Geology Professor Retraces Darwin's Footsteps in Two Landmark Expeditions
James first went to the exotic Galapagos Islands in 1982, when he was
the same age as Charles Darwin was when he went to the islands in 1835.
For three weeks this August, James will abandon his office in Darwin Hall
on the Sonoma State University campus and travel south to Darwin's Islands,
the equatorial Galapagos archipelago made famous by Darwin.
Aboard a ship called the Tip Top III, which is about the same size as
Darwin's ship HMS Beagle, James will retrace Darwin's footsteps and travel
in the wake of the Beagle.
What James hopes to capture is as much of the "Darwin stood right here"
feeling as possible that can only be experienced by careful retracing
of Darwin's route from Darwin's field notebooks and published work.
In addition, James will have another expedition on his personal radar
screen: the 1905-1906 Galapagos expedition of the California Academy of
Sciences. The Cal Academy sent out the schooner "Academy" to collect as
many specimens of plants and animals as possible from Darwin's islands.
They believed the flora and fauna of the islands were "fast disappearing"
-- and they had better collect there before it was too late.
The men of the schooner "Academy" knew all about Darwin, who had visited
the Galapagos 70 years earlier, in the fall of 1835. When the men of the
"Academy" arrived in the Fall of 1905, they were well prepared to "collect
evolution" and document the remarkable plants and animals of the islands.
James is combining his interest in Darwin and his personal research on
the 1905-06 expedition into a narrative history of the islands called
The "Academy" had eight young sailor-scientists aboard for the year-long
collecting trip to the Galapagos. Professor James has carefully examined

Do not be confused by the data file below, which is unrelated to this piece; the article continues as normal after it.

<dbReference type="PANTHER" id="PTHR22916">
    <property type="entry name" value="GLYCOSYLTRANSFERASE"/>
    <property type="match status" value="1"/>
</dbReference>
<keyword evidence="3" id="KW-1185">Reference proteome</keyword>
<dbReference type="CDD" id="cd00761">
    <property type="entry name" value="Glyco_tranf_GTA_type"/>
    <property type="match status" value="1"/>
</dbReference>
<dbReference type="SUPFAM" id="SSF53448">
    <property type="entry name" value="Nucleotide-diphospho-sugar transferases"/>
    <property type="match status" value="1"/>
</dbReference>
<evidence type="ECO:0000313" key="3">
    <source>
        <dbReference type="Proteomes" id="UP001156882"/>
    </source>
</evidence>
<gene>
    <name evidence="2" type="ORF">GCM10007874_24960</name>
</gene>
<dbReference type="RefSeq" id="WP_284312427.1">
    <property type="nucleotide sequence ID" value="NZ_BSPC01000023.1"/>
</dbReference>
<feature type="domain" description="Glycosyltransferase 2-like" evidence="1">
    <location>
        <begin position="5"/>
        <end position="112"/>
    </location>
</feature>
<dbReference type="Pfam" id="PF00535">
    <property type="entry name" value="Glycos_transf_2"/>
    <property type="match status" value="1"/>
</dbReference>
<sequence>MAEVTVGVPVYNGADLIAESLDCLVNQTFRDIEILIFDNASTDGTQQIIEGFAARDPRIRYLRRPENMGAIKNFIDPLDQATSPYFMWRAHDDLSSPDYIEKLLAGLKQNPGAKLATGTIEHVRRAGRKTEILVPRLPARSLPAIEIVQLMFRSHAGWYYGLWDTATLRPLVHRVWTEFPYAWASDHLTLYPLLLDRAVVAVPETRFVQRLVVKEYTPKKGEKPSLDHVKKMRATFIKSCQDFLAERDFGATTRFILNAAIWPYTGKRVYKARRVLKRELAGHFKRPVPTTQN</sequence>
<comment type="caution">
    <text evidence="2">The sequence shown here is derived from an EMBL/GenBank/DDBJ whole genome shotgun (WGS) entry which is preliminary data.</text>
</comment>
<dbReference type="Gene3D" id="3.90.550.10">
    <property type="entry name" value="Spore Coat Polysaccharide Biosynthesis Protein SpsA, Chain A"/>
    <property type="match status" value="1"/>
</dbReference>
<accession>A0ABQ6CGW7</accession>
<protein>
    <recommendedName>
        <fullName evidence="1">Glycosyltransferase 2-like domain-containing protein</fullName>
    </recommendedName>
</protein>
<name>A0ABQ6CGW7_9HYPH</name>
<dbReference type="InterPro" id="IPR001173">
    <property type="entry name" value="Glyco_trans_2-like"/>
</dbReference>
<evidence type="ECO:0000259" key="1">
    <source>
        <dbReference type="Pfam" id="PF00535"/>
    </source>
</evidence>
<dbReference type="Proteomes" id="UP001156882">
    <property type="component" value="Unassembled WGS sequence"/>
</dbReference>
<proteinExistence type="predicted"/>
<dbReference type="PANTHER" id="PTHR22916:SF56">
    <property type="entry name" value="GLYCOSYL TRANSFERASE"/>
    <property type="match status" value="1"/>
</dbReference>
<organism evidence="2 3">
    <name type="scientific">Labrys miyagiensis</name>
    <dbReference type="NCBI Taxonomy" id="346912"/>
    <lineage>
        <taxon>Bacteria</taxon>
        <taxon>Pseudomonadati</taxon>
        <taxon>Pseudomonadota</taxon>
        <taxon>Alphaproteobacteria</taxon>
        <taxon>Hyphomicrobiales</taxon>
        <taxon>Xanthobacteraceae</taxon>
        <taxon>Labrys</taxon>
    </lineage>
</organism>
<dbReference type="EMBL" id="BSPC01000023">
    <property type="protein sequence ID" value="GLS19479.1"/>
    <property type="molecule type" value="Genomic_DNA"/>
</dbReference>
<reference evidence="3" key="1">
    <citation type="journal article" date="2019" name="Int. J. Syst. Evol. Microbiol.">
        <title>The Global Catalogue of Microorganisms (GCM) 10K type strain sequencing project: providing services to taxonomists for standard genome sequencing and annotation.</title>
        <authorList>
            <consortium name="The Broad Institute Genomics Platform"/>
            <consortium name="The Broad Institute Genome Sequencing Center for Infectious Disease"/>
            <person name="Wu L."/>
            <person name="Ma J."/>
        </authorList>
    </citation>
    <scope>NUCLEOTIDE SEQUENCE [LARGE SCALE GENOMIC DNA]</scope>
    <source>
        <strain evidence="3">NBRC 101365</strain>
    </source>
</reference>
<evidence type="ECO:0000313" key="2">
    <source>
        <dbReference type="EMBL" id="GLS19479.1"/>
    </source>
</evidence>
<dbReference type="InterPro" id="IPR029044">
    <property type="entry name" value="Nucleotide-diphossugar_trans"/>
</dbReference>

the lives of these men, reading everything they wrote and even
meeting their living descendants all around the Bay Area.
James had poured over the yellowing pages of the field notebooks of the
eight young men, and read their correspondence on thin onionskin paper
in the Archives at the California Academy of
Darwin propelled the Galapagos into fame with the publication of "The
Origin of Species" in 1859. For the Cal Academy in San Francisco, the
April 18, 1906 earthquake and fire propelled their expedition into fame.
During the earthquake and fire, the Academy's new museum on Market Street
was completely destroyed. This tragic event made the specimens in the
hold of the schooner "Academy" the basis for the new museum, now located
in Golden Gate Park.
Walking in the footsteps of Darwin and the eight young men, sailing in
the wake of the "Beagle" and the
"Academy" -- Professor James will have lots to tell his students when
he returns to teaching in Darwin
Hall at the end of August.
CAPTION: Geology professor Matt James will make a voyage to the Galgapagos
Islands, tracing Charles Darwin's voyage on the Beagle and the 1905-1906
expedition of the California Academy of Sciences.